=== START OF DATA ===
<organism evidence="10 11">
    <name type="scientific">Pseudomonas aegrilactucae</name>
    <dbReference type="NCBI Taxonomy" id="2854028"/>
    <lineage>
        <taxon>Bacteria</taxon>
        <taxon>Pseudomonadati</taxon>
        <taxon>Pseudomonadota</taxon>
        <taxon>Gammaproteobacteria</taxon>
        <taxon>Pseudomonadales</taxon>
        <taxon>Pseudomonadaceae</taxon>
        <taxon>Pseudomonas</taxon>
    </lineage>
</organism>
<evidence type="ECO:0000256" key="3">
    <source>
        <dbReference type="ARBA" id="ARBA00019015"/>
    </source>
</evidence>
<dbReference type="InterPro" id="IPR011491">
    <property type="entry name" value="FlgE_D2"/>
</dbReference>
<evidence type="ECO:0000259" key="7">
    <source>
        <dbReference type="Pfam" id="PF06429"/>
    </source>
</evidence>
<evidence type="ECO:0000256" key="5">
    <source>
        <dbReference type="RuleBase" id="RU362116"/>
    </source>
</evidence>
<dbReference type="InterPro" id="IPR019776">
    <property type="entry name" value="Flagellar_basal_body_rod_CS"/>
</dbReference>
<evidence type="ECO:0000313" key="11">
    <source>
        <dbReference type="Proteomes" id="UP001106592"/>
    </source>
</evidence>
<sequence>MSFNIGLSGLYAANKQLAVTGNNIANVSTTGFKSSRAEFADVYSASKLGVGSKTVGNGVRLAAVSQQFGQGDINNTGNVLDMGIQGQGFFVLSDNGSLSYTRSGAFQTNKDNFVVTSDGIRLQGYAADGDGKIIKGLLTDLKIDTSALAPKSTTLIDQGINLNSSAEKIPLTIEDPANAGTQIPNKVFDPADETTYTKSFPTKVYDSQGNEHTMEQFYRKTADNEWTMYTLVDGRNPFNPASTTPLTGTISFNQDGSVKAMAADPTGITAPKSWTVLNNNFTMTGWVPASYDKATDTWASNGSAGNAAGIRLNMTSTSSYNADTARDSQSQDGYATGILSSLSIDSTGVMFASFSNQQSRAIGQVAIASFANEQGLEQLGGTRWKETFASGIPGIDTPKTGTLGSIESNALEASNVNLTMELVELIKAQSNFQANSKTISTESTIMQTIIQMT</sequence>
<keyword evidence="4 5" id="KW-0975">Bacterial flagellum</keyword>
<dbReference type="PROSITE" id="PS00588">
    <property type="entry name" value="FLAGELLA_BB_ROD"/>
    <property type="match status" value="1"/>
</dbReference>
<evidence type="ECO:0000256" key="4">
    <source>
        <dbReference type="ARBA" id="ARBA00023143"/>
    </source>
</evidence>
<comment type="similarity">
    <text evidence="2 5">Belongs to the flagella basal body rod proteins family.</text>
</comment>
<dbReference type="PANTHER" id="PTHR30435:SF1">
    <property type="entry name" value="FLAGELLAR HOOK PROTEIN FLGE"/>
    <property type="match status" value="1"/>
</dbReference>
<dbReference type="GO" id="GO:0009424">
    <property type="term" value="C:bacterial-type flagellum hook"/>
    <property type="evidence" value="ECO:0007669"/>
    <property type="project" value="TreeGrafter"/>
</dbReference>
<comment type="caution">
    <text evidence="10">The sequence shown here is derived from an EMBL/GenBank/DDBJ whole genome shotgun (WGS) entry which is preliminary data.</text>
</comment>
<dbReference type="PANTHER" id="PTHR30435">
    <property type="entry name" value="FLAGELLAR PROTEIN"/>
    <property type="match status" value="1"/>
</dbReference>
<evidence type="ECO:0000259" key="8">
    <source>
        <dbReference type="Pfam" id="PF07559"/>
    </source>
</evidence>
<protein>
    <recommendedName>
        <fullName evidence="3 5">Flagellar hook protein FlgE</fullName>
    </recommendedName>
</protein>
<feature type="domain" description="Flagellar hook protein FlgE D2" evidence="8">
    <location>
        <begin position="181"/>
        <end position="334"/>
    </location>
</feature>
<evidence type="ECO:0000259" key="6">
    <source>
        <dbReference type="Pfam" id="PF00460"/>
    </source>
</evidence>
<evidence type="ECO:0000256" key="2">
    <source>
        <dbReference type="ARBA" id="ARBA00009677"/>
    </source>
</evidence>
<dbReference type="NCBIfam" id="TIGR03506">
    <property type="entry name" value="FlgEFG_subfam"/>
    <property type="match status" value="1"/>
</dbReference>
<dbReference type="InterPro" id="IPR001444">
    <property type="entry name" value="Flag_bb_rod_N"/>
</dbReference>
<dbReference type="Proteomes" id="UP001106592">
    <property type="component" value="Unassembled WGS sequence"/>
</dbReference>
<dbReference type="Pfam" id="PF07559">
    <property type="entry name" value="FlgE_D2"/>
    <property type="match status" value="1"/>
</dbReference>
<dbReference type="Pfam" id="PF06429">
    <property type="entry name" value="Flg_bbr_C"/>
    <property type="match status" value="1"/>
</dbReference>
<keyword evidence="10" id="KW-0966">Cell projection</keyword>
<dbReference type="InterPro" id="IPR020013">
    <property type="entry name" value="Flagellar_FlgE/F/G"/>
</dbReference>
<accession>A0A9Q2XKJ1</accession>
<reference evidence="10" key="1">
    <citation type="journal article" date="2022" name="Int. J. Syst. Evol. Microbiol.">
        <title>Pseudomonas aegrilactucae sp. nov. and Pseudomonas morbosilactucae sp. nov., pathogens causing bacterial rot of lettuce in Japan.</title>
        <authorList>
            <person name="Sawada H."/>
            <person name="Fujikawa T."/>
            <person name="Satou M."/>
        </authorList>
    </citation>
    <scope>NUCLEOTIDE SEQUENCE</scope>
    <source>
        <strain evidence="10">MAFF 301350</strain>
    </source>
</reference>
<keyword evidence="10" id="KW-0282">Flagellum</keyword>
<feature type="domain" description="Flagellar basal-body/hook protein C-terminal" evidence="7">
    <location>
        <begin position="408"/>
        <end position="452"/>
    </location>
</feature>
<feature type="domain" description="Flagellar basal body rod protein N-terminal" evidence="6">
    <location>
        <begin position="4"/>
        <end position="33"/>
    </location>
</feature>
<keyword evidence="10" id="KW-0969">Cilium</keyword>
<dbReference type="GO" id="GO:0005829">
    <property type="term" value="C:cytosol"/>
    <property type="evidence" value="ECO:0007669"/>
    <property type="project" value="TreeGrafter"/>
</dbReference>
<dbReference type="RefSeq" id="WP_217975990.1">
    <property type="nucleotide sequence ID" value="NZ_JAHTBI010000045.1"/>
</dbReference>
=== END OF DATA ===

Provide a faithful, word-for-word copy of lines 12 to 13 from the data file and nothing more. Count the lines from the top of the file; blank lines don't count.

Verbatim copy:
    </lineage>
</organism>